Moniker: I was born disco, but… – Track review

MONIKER

LTW have one of the first listens to new NY band Moniker’s latest single.

Moniker are a relatively new band from New York that have recently released their self titled debut LP. Within their ranks they have a multi instrumentalist in the form of songwriter and vocalist Jordan Scott and Matt Shuham, a classically trained percussionist on drums. Bolstered by bass and another guitar, Moniker have a ‘classic’ set up, but with some serious musical creative credentials.

The cheekily titled lead single “I was born disco, but…” is a classic jangly poppy slice of seemingly lo-fi esque music, but with big production and attention paid to each instrument. With its twee guitar, gentle strumming and infectious riff running throughout, combined with its gentle chord progressions and even gentler vocals (!) this is pop perfection, but with a big New York city influence that threatens to burst out in a Hulk esque fashion. Their NY influences are readily there in this track alone (The Strokes, The Bravery, Talking Heads) and on top of this I get some Parquet Courts and even some Pavement. But crucially, what we also get is a bit of Jarvis Cocker’s wit and Edwyn Collins’ vocal flourishes thrown in just to mix it up a little.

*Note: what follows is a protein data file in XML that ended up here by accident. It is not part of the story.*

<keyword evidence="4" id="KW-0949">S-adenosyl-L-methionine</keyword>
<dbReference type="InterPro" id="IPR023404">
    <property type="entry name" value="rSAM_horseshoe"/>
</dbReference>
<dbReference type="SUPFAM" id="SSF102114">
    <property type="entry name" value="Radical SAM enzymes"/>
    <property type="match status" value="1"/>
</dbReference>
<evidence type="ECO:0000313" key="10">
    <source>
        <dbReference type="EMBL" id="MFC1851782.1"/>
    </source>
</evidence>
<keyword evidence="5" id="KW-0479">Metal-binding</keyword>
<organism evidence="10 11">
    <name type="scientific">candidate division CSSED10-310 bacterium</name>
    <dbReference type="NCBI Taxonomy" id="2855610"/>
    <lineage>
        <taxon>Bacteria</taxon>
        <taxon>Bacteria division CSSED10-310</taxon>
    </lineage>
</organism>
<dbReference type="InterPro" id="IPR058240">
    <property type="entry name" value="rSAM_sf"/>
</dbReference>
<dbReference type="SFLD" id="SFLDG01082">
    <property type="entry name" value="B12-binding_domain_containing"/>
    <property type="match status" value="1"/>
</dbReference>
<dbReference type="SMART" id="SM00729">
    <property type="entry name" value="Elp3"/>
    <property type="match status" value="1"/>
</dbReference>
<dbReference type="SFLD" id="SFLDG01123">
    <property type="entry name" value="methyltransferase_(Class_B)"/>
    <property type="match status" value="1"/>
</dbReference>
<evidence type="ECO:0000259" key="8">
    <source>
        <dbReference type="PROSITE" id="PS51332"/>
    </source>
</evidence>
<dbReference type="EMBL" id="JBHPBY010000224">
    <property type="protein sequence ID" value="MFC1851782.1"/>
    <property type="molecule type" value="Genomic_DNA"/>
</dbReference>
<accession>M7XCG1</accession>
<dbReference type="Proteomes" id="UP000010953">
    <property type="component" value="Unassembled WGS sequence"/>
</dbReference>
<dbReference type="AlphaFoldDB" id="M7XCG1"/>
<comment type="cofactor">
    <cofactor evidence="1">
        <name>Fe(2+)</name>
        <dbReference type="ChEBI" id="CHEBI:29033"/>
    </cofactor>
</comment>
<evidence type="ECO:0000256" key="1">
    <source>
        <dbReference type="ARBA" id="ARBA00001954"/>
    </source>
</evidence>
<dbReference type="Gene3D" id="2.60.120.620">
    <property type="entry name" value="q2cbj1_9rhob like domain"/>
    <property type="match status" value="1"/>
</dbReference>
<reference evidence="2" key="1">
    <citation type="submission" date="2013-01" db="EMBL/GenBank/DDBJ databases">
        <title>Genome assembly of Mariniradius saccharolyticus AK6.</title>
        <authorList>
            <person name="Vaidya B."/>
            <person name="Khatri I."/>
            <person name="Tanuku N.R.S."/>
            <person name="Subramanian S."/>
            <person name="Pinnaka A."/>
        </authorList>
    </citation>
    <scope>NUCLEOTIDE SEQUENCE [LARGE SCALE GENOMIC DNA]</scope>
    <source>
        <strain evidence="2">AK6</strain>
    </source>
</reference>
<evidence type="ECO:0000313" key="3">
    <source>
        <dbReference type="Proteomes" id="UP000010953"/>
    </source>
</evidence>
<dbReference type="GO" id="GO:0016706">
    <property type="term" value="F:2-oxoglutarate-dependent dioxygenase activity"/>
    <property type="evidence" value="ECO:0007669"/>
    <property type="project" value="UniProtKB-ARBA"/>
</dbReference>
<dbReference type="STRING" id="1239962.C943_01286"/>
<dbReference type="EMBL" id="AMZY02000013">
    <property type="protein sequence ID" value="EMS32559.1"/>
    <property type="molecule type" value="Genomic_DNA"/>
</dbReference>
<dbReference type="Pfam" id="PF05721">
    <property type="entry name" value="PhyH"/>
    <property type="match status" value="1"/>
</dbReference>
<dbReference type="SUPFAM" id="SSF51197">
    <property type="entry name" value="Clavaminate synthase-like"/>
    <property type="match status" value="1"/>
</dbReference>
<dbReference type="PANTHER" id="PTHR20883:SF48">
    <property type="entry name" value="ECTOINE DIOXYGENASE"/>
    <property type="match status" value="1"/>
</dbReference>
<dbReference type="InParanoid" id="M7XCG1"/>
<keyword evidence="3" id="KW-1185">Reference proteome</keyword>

Finally, on top of this we get a deliciously lo-fi/home made video shot around NY that pretty much sums up the bands approach to Art, visuals and themselves. They don’t take anything too seriously, and this is so very refreshing these days.

With the JC and ED comparisons, I guess that is where the tweeness comes in. But this is no way a limitation. In fact, the gentle romanticism of the track is very soothing, and again combined with the gentle guitar, this is easy listening. But, as always with one ear pricked to hear what they will come up with next!

~

Moniker can be found via their website, Facebook or Twitter where they tweet as @monikerja

All words by Ioan Humphreys. More writing by Ioan Louder Than War can be found at his author’s archive.

The Author

Words by

Share and comment

Leave a Reply

Your email address will not be published. Required fields are marked *